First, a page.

Such claim is highly convincing in recent remarks made by Chinese foreign ministry officials. One of the typical remarks was made by Foreign Minister Wang Yi at the opening of ‘Symposium on International Developments and China’s Diplomacy’ held on Saturday, according to a Western source in Beijing on Sunday. He stressed dialogue to solve the North Korean issue, saying, “The situation on the Korean Peninsula, which has been caught up in a vicious cycle of provocation and confrontation, has remained grave. However, it’s important to highlight that the hope of peace remains alive, and the possibility of negotiation still exists.” He also pointed out that China is against U.S. unilateral actions against the North for whatever reason, saying, “On the nuclear issue of the Korean Peninsula, China will not support or accept the demands of any party that go beyond the resolutions.”
Vice Minister of Foreign Affairs Zheng Zeguang’s recent visit to the U.S. can be seen in the same context. It seems that a series of U.S. visit by Chinese officials for dialogue has been after North Korea test-launched a Hwaseong-15 intercontinental ballistic missile (ICBM) on Nov. 29. In fact, Zheng met Matt Pottinger, the head of Asian affairs at the White House’s National Security Council, on Thursday to strongly urge dialogue between U.S. and North Korea.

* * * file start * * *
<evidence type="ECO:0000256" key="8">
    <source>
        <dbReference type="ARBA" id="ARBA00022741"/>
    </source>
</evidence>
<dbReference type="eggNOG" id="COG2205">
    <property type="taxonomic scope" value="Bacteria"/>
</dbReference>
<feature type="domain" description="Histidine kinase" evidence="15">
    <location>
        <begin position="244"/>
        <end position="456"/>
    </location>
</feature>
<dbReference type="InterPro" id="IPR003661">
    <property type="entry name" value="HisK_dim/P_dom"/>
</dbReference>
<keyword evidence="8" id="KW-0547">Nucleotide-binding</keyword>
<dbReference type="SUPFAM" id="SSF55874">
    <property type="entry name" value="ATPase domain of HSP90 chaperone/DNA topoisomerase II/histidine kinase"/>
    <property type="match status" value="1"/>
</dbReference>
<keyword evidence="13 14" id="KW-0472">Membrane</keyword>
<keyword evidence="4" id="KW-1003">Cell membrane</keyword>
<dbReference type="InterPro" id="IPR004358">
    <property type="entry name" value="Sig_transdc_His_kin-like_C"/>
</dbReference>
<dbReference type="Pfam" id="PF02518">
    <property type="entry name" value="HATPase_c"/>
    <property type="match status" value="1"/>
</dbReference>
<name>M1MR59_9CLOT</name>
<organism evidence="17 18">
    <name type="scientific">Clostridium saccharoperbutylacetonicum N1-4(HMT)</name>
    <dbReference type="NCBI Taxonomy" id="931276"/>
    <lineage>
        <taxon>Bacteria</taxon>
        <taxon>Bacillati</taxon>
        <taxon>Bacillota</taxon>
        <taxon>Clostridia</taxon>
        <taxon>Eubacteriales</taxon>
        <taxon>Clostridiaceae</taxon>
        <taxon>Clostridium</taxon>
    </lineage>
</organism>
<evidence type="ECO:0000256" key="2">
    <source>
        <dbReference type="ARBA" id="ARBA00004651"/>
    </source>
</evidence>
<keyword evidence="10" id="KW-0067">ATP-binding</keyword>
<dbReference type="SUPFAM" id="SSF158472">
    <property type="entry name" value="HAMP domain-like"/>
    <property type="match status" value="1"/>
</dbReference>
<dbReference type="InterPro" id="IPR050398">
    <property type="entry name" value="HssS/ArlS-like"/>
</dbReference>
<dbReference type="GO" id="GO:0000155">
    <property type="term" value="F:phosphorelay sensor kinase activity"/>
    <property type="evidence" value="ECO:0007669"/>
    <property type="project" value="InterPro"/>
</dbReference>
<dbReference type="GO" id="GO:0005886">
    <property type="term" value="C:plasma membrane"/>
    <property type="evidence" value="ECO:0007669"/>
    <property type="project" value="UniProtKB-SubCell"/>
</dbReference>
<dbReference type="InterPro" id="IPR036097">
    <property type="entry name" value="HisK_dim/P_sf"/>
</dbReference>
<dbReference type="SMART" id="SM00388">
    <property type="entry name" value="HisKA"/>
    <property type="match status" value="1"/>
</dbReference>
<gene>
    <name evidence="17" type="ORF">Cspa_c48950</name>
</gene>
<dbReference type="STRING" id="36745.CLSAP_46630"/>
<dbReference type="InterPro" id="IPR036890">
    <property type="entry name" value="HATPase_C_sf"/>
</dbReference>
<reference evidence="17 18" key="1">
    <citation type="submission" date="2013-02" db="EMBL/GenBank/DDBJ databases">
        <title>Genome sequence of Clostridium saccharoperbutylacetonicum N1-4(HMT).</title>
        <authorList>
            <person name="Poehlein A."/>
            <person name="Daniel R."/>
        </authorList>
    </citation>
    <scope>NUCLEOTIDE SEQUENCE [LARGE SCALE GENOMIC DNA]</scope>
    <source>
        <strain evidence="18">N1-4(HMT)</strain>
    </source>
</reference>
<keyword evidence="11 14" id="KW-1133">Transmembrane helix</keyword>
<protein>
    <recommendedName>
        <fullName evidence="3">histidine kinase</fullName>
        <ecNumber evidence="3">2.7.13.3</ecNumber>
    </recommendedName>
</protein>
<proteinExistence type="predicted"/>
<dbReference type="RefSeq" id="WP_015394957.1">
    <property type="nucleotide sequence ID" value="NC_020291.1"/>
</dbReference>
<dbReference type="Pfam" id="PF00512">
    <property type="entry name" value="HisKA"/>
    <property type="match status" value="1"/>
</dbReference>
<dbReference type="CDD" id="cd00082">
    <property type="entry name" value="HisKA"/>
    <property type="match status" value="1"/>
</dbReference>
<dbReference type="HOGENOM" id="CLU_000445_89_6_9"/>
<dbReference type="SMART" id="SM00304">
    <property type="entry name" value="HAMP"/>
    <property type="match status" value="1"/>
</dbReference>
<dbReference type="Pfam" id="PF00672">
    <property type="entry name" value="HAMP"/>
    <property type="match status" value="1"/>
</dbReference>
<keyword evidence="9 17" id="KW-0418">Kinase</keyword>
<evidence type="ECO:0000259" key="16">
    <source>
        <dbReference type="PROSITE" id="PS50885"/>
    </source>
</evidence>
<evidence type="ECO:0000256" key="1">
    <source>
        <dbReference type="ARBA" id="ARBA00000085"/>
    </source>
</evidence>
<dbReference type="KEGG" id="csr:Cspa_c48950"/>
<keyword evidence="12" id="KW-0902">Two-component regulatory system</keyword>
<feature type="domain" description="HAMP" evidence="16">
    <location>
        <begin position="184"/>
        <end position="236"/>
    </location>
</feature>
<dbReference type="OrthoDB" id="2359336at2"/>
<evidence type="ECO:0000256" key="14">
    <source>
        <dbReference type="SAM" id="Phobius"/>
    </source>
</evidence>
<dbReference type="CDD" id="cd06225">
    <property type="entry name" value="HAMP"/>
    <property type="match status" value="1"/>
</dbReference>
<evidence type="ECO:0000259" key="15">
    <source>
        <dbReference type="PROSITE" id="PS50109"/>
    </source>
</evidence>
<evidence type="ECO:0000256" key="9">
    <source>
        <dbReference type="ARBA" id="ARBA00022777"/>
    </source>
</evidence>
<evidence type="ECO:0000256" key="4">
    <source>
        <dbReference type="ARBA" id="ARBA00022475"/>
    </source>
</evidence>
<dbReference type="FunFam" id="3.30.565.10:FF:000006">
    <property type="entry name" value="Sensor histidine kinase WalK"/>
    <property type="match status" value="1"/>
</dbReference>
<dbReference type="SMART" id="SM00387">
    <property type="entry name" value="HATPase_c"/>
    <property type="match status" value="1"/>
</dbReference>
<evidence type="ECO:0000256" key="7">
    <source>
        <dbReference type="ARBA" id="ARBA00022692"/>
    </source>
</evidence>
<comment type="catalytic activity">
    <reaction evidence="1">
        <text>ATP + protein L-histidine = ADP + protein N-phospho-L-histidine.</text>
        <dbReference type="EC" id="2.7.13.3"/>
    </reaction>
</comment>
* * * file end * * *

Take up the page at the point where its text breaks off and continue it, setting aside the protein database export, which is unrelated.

That’s not all. Vice Foreign Minister Li Baodong met with the United Nations’ political affairs chief Jeffrey Feltman, who visited North Korea on Dec. 5, to urge U.S. to resume dialogue in order to prevent a military conflict between North Korea and the U.S..
Looking at the present situation, China’s efforts to solve the North Korean issue through a dialogue are likely to become more intense from now on. This is certainly the reason why many claim that the upcoming Moon-Xi summit can lead to an inflection point for it.